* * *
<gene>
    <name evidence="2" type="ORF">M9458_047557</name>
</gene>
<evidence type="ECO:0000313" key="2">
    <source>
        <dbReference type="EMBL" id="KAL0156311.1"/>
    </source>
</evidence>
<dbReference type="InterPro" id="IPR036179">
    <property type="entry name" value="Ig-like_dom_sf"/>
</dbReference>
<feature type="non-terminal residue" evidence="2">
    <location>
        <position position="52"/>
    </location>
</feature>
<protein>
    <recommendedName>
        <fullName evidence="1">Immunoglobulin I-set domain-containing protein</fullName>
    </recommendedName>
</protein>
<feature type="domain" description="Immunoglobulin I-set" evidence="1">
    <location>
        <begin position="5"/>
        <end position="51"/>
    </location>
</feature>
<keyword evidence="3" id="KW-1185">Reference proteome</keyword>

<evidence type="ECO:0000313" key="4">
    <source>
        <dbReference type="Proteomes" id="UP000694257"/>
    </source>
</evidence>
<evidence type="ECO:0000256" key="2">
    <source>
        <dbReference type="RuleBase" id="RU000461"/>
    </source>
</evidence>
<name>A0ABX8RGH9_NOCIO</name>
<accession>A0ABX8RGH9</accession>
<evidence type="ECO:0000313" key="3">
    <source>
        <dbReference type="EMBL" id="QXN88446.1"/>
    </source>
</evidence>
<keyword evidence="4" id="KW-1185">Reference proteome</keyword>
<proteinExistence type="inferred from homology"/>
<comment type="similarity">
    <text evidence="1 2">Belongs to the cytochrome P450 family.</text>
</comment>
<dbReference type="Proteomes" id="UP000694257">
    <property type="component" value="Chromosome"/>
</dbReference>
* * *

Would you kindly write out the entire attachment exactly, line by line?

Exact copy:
<gene>
    <name evidence="2" type="ORF">M9458_047557</name>
</gene>
<evidence type="ECO:0000313" key="2">
    <source>
        <dbReference type="EMBL" id="KAL0156311.1"/>
    </source>
</evidence>
<dbReference type="InterPro" id="IPR036179">
    <property type="entry name" value="Ig-like_dom_sf"/>
</dbReference>
<feature type="non-terminal residue" evidence="2">
    <location>
        <position position="52"/>
    </location>
</feature>
<protein>
    <recommendedName>
        <fullName evidence="1">Immunoglobulin I-set domain-containing protein</fullName>
    </recommendedName>
</protein>
<feature type="domain" description="Immunoglobulin I-set" evidence="1">
    <location>
        <begin position="5"/>
        <end position="51"/>
    </location>
</feature>
<keyword evidence="3" id="KW-1185">Reference proteome</keyword>

<evidence type="ECO:0000313" key="4">
    <source>
        <dbReference type="Proteomes" id="UP000694257"/>
    </source>
</evidence>
<evidence type="ECO:0000256" key="2">
    <source>
        <dbReference type="RuleBase" id="RU000461"/>
    </source>
</evidence>
<name>A0ABX8RGH9_NOCIO</name>
<accession>A0ABX8RGH9</accession>
<evidence type="ECO:0000313" key="3">
    <source>
        <dbReference type="EMBL" id="QXN88446.1"/>
    </source>
</evidence>
<keyword evidence="4" id="KW-1185">Reference proteome</keyword>
<proteinExistence type="inferred from homology"/>
<comment type="similarity">
    <text evidence="1 2">Belongs to the cytochrome P450 family.</text>
</comment>
<dbReference type="Proteomes" id="UP000694257">
    <property type="component" value="Chromosome"/>
</dbReference>